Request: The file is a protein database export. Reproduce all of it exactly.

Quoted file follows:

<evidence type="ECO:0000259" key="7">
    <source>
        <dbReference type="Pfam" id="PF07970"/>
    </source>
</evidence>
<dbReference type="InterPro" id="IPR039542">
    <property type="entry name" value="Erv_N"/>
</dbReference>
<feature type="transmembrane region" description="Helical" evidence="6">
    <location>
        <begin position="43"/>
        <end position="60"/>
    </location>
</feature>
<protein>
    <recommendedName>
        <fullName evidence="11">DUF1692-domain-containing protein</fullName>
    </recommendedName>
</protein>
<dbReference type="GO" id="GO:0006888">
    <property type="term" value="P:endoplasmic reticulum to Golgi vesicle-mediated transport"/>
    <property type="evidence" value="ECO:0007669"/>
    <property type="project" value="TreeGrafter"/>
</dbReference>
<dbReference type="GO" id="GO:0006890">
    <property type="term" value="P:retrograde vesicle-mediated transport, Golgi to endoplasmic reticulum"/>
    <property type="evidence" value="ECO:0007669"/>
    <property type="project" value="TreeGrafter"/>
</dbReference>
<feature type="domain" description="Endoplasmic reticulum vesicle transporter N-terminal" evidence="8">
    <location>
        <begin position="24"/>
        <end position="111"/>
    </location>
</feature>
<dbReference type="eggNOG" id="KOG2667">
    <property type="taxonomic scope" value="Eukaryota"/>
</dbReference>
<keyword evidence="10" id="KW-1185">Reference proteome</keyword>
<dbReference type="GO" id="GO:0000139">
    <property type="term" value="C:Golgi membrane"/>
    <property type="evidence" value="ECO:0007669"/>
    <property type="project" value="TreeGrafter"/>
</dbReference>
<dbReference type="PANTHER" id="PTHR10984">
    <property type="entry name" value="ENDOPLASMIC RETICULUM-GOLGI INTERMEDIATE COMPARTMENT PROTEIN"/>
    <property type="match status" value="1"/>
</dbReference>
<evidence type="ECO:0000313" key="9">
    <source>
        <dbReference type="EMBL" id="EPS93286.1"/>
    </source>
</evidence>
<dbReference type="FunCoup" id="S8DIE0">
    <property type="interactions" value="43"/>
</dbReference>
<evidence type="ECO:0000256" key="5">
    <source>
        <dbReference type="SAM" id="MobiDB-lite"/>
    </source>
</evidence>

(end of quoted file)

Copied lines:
<evidence type="ECO:0000259" key="7">
    <source>
        <dbReference type="Pfam" id="PF07970"/>
    </source>
</evidence>
<dbReference type="InterPro" id="IPR039542">
    <property type="entry name" value="Erv_N"/>
</dbReference>
<feature type="transmembrane region" description="Helical" evidence="6">
    <location>
        <begin position="43"/>
        <end position="60"/>
    </location>
</feature>
<protein>
    <recommendedName>
        <fullName evidence="11">DUF1692-domain-containing protein</fullName>
    </recommendedName>
</protein>
<dbReference type="GO" id="GO:0006888">
    <property type="term" value="P:endoplasmic reticulum to Golgi vesicle-mediated transport"/>
    <property type="evidence" value="ECO:0007669"/>
    <property type="project" value="TreeGrafter"/>
</dbReference>
<dbReference type="GO" id="GO:0006890">
    <property type="term" value="P:retrograde vesicle-mediated transport, Golgi to endoplasmic reticulum"/>
    <property type="evidence" value="ECO:0007669"/>
    <property type="project" value="TreeGrafter"/>
</dbReference>
<feature type="domain" description="Endoplasmic reticulum vesicle transporter N-terminal" evidence="8">
    <location>
        <begin position="24"/>
        <end position="111"/>
    </location>
</feature>
<dbReference type="eggNOG" id="KOG2667">
    <property type="taxonomic scope" value="Eukaryota"/>
</dbReference>
<keyword evidence="10" id="KW-1185">Reference proteome</keyword>
<dbReference type="GO" id="GO:0000139">
    <property type="term" value="C:Golgi membrane"/>
    <property type="evidence" value="ECO:0007669"/>
    <property type="project" value="TreeGrafter"/>
</dbReference>
<dbReference type="PANTHER" id="PTHR10984">
    <property type="entry name" value="ENDOPLASMIC RETICULUM-GOLGI INTERMEDIATE COMPARTMENT PROTEIN"/>
    <property type="match status" value="1"/>
</dbReference>
<evidence type="ECO:0000313" key="9">
    <source>
        <dbReference type="EMBL" id="EPS93286.1"/>
    </source>
</evidence>
<dbReference type="FunCoup" id="S8DIE0">
    <property type="interactions" value="43"/>
</dbReference>
<evidence type="ECO:0000256" key="5">
    <source>
        <dbReference type="SAM" id="MobiDB-lite"/>
    </source>
</evidence>